With the amount of compensation, benefits, and bonuses that the administration enjoys, perhaps this is an area they could investigate being reduced in response to economic pressures. Better yet, perhaps tuition could be controlled by addressing the spiraling administration costs. The faculty are employees; we are employees, so there are other employees that have the retirement percentages codified.

Additionally, the Technicians’ collective bargaining agreement already provides that we will notify the Technicians in advance of any contemplated benefits changes and meet with them at their request. This means that in the unlikely event of any future benefits changes, the Technicians will have an opportunity to provide the College with their input and feedback before any changes are made.

This is meaningless and offers us no protection. It simply allows us 60 days warning before they make unilateral changes. It has no requirement to negotiate.

The union leadership was unable to obtain ratification for the third time. This raises fair questions about the reliability of the negotiating process with this union, and whether it is possible to bring issues to finality.

The union leadership has bent over backwards for the administration; we have pre­ratified the implemented plan with one revenue-neutral condition. The college is still following the bad legal advice it paid $336,000 for to the infamous union­busting law firm, Ropes & Gray.

The college's goal is to peg all the unions to the staff handbook, with terms that “may change from time to time.” Language such as “may change from time to time” has no place in a contract. We are a union, not the non­unionized staff. You are negotiating with the technical union, NOT the rest of the non-unionized staff.​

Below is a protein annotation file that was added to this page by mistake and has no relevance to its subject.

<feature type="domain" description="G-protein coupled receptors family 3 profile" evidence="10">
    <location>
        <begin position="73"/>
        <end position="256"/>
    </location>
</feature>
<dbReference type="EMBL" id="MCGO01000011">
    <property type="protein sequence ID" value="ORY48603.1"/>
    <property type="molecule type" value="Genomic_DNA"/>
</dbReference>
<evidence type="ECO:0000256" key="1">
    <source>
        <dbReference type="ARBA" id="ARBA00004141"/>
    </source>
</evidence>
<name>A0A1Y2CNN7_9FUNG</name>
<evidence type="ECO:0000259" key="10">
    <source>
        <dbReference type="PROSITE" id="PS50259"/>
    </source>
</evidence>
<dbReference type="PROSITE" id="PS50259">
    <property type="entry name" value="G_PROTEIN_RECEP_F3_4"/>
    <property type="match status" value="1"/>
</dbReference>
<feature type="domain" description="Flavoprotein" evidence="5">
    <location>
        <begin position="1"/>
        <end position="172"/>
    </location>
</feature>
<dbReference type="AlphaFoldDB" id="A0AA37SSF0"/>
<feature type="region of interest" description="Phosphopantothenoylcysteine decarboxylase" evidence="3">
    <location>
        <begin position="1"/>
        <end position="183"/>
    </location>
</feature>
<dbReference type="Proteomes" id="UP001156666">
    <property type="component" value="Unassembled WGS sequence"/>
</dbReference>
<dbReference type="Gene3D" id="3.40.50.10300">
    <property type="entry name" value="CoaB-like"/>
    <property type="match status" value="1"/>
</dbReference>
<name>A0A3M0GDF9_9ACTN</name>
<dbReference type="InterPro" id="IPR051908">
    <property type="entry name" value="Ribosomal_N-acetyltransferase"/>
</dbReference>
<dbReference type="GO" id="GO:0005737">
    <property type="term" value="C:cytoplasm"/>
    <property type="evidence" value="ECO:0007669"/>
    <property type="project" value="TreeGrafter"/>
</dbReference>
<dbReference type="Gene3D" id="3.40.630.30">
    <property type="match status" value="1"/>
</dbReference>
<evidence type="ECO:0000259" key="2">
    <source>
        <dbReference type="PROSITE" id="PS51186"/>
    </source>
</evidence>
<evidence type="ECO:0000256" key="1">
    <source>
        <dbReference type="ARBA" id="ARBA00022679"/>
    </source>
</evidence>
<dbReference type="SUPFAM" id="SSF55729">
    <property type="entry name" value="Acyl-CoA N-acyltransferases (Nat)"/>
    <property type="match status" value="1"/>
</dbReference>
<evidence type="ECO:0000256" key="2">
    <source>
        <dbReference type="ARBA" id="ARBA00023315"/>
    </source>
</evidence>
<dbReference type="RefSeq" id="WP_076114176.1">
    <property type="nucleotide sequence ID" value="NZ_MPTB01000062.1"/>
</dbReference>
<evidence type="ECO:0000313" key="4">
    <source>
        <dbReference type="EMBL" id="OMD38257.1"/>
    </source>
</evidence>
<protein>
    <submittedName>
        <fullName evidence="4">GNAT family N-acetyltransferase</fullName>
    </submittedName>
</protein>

We believe our technicians are compensated fairly and equitably.

Everyone is entitled to his or her opinion. Many staff, students and faculty think that executive pay is outrageous.

The average Tech hourly wage is $29.00 per hour, or $60,320 per year.

The average executive's pay is $107.96 per hour or $220,191.20 per year.

On an individual basis, Technicians are paid 17% over the average wage earned by their peers at other institutions, both inside and outside Higher Ed.

What peers? Are RISD's peers The University of Nova Scotia Academy of Art? The college's market analysis includes schools that are not RISD's peers, that are in another country altogether! HR does the market analysis. We have our own market analysis, which is not based on RISD's skewed analysis based on outdated, dumbed­down job descriptions.

This also ignores the fact that the more highly compensated technicians have been here for a very long time and their wages have grown with them. These are very skilled, experienced members of the community; perhaps HR would rather replace them with younger, less experienced employees for a lower wage but our union is protecting your right to have the best qualified most experienced instruction possible.

Many of our Technicians also teach in either Continuing Education or our degree programs and receive additional compensation for doing so. In fact, some of our Technicians have earned as much as $20,000 per year over their regular Technician salaries, with overtime and teaching compensation factored in.

Teaching is a separate entity from the technical union contract. It is not covered in our contract, as has been pointed out by the administration during negotiations, so why the college feels the need to bring this up is puzzling. When a technician is awarded a teaching contract, they are like any other adjunct faculty and are paid accordingly. Only about 1/3 of the tech union members teach.

Technicians pay health insurance contributions based only on their budgeted Technician salary, not their enhanced salary that includes money from teaching and overtime, but the College’s contribution to their retirement plan is based on their overall compensation.

We thank and commend them for adhering to the applicable laws and regulations in these matters.

While a strike is particularly disruptive for our students and affects the entire RISD community, we respect the Technicians’ right to strike, and our last offer remains on the table.